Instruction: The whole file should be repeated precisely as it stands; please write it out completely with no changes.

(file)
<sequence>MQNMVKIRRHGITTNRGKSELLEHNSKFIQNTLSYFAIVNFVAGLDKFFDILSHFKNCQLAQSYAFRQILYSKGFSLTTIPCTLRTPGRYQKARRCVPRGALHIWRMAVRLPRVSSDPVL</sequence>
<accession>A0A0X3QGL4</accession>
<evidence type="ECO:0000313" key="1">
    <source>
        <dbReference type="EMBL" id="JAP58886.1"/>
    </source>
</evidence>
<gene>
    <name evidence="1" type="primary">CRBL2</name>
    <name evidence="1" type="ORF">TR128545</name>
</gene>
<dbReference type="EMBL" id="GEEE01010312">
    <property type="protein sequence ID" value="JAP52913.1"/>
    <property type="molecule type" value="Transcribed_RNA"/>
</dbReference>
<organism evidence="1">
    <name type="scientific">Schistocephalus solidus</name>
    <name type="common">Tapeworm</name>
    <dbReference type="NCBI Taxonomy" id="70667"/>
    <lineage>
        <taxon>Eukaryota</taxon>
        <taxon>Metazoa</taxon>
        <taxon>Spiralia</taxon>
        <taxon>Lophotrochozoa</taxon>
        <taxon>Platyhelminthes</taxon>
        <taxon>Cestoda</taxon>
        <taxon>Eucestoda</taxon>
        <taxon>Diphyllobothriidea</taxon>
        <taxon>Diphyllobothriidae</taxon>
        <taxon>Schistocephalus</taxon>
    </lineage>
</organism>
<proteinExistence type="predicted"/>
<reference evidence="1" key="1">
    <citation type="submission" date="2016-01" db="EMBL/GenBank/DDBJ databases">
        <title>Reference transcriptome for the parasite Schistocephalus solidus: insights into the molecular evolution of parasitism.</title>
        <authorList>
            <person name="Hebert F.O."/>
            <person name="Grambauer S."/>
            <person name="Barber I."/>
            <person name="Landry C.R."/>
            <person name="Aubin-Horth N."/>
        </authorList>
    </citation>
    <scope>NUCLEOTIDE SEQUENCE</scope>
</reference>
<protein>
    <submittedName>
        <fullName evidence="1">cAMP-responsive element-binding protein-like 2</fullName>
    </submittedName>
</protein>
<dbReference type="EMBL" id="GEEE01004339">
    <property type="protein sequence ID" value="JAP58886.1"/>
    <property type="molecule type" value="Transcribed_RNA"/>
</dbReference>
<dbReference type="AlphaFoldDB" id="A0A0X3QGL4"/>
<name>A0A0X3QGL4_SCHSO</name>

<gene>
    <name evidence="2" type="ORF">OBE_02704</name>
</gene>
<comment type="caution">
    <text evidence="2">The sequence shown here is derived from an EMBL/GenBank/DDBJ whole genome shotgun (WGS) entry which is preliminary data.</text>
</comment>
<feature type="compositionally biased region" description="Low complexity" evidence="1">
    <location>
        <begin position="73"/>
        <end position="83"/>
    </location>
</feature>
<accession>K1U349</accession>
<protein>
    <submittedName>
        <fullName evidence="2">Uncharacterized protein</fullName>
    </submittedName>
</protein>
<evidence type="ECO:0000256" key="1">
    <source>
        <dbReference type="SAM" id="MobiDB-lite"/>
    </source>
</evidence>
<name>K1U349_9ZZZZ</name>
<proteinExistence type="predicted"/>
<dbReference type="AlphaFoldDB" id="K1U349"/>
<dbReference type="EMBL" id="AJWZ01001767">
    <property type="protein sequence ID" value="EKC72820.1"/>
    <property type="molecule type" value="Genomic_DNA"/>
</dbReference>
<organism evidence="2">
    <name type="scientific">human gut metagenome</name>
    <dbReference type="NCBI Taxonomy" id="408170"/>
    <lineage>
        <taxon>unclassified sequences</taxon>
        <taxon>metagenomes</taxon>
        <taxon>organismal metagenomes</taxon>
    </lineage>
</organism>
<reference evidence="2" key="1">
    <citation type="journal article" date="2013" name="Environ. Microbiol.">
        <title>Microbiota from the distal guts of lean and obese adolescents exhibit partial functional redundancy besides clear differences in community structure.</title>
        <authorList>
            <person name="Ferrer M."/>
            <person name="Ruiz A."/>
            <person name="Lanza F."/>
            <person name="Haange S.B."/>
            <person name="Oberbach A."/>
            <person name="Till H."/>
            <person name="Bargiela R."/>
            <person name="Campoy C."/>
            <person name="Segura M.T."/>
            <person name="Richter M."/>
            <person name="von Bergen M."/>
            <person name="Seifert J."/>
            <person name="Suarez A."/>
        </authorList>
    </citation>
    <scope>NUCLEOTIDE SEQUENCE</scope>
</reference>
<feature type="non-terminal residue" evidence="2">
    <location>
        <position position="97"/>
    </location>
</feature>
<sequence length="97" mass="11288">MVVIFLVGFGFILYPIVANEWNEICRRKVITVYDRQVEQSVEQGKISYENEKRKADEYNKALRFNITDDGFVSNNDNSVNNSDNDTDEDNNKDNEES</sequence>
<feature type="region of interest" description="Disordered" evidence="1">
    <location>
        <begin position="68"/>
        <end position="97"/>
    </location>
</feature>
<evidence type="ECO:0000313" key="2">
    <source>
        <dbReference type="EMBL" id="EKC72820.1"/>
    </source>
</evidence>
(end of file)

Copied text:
<sequence>MQNMVKIRRHGITTNRGKSELLEHNSKFIQNTLSYFAIVNFVAGLDKFFDILSHFKNCQLAQSYAFRQILYSKGFSLTTIPCTLRTPGRYQKARRCVPRGALHIWRMAVRLPRVSSDPVL</sequence>
<accession>A0A0X3QGL4</accession>
<evidence type="ECO:0000313" key="1">
    <source>
        <dbReference type="EMBL" id="JAP58886.1"/>
    </source>
</evidence>
<gene>
    <name evidence="1" type="primary">CRBL2</name>
    <name evidence="1" type="ORF">TR128545</name>
</gene>
<dbReference type="EMBL" id="GEEE01010312">
    <property type="protein sequence ID" value="JAP52913.1"/>
    <property type="molecule type" value="Transcribed_RNA"/>
</dbReference>
<organism evidence="1">
    <name type="scientific">Schistocephalus solidus</name>
    <name type="common">Tapeworm</name>
    <dbReference type="NCBI Taxonomy" id="70667"/>
    <lineage>
        <taxon>Eukaryota</taxon>
        <taxon>Metazoa</taxon>
        <taxon>Spiralia</taxon>
        <taxon>Lophotrochozoa</taxon>
        <taxon>Platyhelminthes</taxon>
        <taxon>Cestoda</taxon>
        <taxon>Eucestoda</taxon>
        <taxon>Diphyllobothriidea</taxon>
        <taxon>Diphyllobothriidae</taxon>
        <taxon>Schistocephalus</taxon>
    </lineage>
</organism>
<proteinExistence type="predicted"/>
<reference evidence="1" key="1">
    <citation type="submission" date="2016-01" db="EMBL/GenBank/DDBJ databases">
        <title>Reference transcriptome for the parasite Schistocephalus solidus: insights into the molecular evolution of parasitism.</title>
        <authorList>
            <person name="Hebert F.O."/>
            <person name="Grambauer S."/>
            <person name="Barber I."/>
            <person name="Landry C.R."/>
            <person name="Aubin-Horth N."/>
        </authorList>
    </citation>
    <scope>NUCLEOTIDE SEQUENCE</scope>
</reference>
<protein>
    <submittedName>
        <fullName evidence="1">cAMP-responsive element-binding protein-like 2</fullName>
    </submittedName>
</protein>
<dbReference type="EMBL" id="GEEE01004339">
    <property type="protein sequence ID" value="JAP58886.1"/>
    <property type="molecule type" value="Transcribed_RNA"/>
</dbReference>
<dbReference type="AlphaFoldDB" id="A0A0X3QGL4"/>
<name>A0A0X3QGL4_SCHSO</name>

<gene>
    <name evidence="2" type="ORF">OBE_02704</name>
</gene>
<comment type="caution">
    <text evidence="2">The sequence shown here is derived from an EMBL/GenBank/DDBJ whole genome shotgun (WGS) entry which is preliminary data.</text>
</comment>
<feature type="compositionally biased region" description="Low complexity" evidence="1">
    <location>
        <begin position="73"/>
        <end position="83"/>
    </location>
</feature>
<accession>K1U349</accession>
<protein>
    <submittedName>
        <fullName evidence="2">Uncharacterized protein</fullName>
    </submittedName>
</protein>
<evidence type="ECO:0000256" key="1">
    <source>
        <dbReference type="SAM" id="MobiDB-lite"/>
    </source>
</evidence>
<name>K1U349_9ZZZZ</name>
<proteinExistence type="predicted"/>
<dbReference type="AlphaFoldDB" id="K1U349"/>
<dbReference type="EMBL" id="AJWZ01001767">
    <property type="protein sequence ID" value="EKC72820.1"/>
    <property type="molecule type" value="Genomic_DNA"/>
</dbReference>
<organism evidence="2">
    <name type="scientific">human gut metagenome</name>
    <dbReference type="NCBI Taxonomy" id="408170"/>
    <lineage>
        <taxon>unclassified sequences</taxon>
        <taxon>metagenomes</taxon>
        <taxon>organismal metagenomes</taxon>
    </lineage>
</organism>
<reference evidence="2" key="1">
    <citation type="journal article" date="2013" name="Environ. Microbiol.">
        <title>Microbiota from the distal guts of lean and obese adolescents exhibit partial functional redundancy besides clear differences in community structure.</title>
        <authorList>
            <person name="Ferrer M."/>
            <person name="Ruiz A."/>
            <person name="Lanza F."/>
            <person name="Haange S.B."/>
            <person name="Oberbach A."/>
            <person name="Till H."/>
            <person name="Bargiela R."/>
            <person name="Campoy C."/>
            <person name="Segura M.T."/>
            <person name="Richter M."/>
            <person name="von Bergen M."/>
            <person name="Seifert J."/>
            <person name="Suarez A."/>
        </authorList>
    </citation>
    <scope>NUCLEOTIDE SEQUENCE</scope>
</reference>
<feature type="non-terminal residue" evidence="2">
    <location>
        <position position="97"/>
    </location>
</feature>
<sequence length="97" mass="11288">MVVIFLVGFGFILYPIVANEWNEICRRKVITVYDRQVEQSVEQGKISYENEKRKADEYNKALRFNITDDGFVSNNDNSVNNSDNDTDEDNNKDNEES</sequence>
<feature type="region of interest" description="Disordered" evidence="1">
    <location>
        <begin position="68"/>
        <end position="97"/>
    </location>
</feature>
<evidence type="ECO:0000313" key="2">
    <source>
        <dbReference type="EMBL" id="EKC72820.1"/>
    </source>
</evidence>